Andromeda Spaceways Inflight Magazine # 59 (magazine review).

The latest edition of ‘Andromeda Spaceways Inflight Magazine’ was a bit later than normal but you’ve got to feel sorry for the guys from Australia, after all they are working upside down and would fall off the Earth if not for velcro keeping them attached. Nevertheless, they have produced a very good issue with plenty of scintillating stories, articles and reviews. Artwork must also be mentioned because as usual, ASIM stands out with magnificent creations on the cover and within the pages. In this issue, we have work from Greg Hughes, Kathleen Jennings and Paul Drummond, making the stories come to life in a delightful and curious way. As always with this magazine, it’s a collective effort from a team of enthusiasts who put together something with a unique signature. Maybe you could describe ASIM as a little batty and idiosyncratic but, of all the many magazines out there, it would be difficult to find another in the same vein as this one.


A total of 13 stories plus poetry and reviews make up number 59. It starts off with ‘The Real Deal’ by Gitte Cristensen which tells the story of a spoilt brat called Esmeralda who throws a tantrum because she can’t take her pony, Topper, on the family’s emigration to Alpha Centauri. As we read, we discover it’s no ordinary family and the pony has an unusual pedigree. Next is Evan Dicken with ‘When it Was Ripe’. Leaders of strange cults beware, that’s all I say!

Zombie haiku. Well, thank goodness there are only three lines! That’s not all, folks, in this issue you get rules and regulations for eating aliens! There seems to be penchant for zombies at ASIM, I don’t know why, but they seem to appear with regularity. I don’t like zombies, have never liked them and avoid any restaurant which has them on the menu.

The overall standard of fiction was very good. There are too many stories to mention in one small review and if I have neglected to mention a title, that doesn’t mean to say it didn’t prove palatable. While it would be easier for the reviewer if there were only five stories, with the baker’s dozen from ASIM, it becomes a bit more difficult. Sufficient to say, here are a few more that caught my eye.

Charlotte Nash’s ‘Blue Ice’, a long absorbing and interesting story was followed by a spidery tale by Michael Shone called Alecia in the ‘Mechworm’, which took you to alien machines in South Africa.

Preston Dennett’s ‘Salvage Yard’, perhaps my favourite story from the magazine, was intriguing from the start. Danvers owns a junkyard in space full of old ships, some going back hundreds of years. Approached by a lady and her son, he is given money to take them to see a Carpenter ship, one of the originals, so that the boy can study it for a project. On the way, they meet Willie, a strange creature that could live in a vacuum and eat metal. This is the start of a nail-biting adventure with highs and lows! A thoroughly enjoyable story, just like Science Fiction used to be, it’s exceptionally well-written with good characters and setting.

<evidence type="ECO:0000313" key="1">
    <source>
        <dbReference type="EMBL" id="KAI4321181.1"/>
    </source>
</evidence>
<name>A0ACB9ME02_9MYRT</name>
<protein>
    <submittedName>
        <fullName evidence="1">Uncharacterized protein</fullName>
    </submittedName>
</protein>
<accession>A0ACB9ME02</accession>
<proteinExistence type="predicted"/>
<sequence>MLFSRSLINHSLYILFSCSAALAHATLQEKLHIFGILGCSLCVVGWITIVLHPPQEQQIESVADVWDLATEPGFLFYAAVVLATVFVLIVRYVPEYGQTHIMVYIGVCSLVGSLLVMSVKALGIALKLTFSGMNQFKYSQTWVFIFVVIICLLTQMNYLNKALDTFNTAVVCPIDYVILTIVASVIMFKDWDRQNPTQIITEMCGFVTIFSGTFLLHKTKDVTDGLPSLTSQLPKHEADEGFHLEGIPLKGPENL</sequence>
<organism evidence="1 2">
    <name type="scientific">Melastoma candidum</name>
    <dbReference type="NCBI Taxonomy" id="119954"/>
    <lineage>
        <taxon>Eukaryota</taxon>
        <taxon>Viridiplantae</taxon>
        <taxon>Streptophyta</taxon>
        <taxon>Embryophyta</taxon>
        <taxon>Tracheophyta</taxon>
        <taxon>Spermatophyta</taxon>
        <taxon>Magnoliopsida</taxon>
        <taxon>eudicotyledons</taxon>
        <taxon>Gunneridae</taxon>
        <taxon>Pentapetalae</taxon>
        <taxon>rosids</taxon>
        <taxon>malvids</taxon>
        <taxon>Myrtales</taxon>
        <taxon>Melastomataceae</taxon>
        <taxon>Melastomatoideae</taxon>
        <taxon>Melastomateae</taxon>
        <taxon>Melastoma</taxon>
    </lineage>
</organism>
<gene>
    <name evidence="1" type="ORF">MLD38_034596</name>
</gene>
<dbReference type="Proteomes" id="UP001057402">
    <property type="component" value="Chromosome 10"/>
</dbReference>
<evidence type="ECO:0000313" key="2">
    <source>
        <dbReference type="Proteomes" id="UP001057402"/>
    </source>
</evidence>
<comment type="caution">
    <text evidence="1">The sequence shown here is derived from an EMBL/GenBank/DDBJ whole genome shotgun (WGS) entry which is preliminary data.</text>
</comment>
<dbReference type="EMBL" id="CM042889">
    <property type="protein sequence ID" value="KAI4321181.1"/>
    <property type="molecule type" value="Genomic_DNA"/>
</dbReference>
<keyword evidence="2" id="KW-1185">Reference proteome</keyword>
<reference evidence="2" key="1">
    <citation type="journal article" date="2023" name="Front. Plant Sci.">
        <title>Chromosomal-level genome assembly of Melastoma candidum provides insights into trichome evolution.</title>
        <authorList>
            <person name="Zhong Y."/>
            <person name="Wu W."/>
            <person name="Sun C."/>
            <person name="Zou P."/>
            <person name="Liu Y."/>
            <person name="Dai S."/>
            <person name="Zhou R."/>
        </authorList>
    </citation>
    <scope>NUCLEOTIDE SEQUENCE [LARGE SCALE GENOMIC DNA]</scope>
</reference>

Jessica Meddows gave us personalised seasons in ‘Endless Summer’, while Sharon J Gochenour’s ‘Debtors’ was a scary tale about a suicidal woman, nightmares, pirates and ghoulish beings.

‘Enter A Human’ by Preston Dennett is a witty tale, an excellent story in fact, about an alien talent scout called Track who is looking for a new star. Unable to find anyone of any substance, this blue alien decides to opt for a human and finding Sarah, an artist, he takes her away in his flying saucer. In the biggest contest in the galaxy, Sarah is to use a box which turns her imaginations into reality. Would she put up a good show for humans in the competition? Time would tell. Regardless, who is the author, Preston Dennett? I’ve never heard of him but here he is with a couple of stories in ASIM and I’ve mentioned them both! After searching on the web, I discovered he is a UFO researcher with several books written on the subject. He also writes fiction and judging by the work published here, a good future in this sphere may await him in the future.

What I liked about this issue, which encompassed 172 pages, was the variation in line and length, just like a good test match bowler! Some of the stories were quite long which allowed plenty of character development and others were sharp, short and witty. A very likeable magazine, it’s welcome every time it appears and now into its second half-century, it seems to mature with age. If you haven’t come across this magazine before, I would recommend you give it a try. You know there’s such a lot of rubbish out there on the web with magazines that shouldn’t really see the light of day. With appalling fiction and amateurish editing, they have a limited subscription and lifetime, but here is a magazine of quality which has been around for several years and has stood the test of time. It’s one to read!

Rod MacDonald

September 2014

(pub: Andromeda Spaceways. 168 page quarterly A5 magazine. $ 4.95 (AUS) PDF copy online, hardcopy: $12.95 (AUS). Subscription six issues $ 27.00 (AUS))

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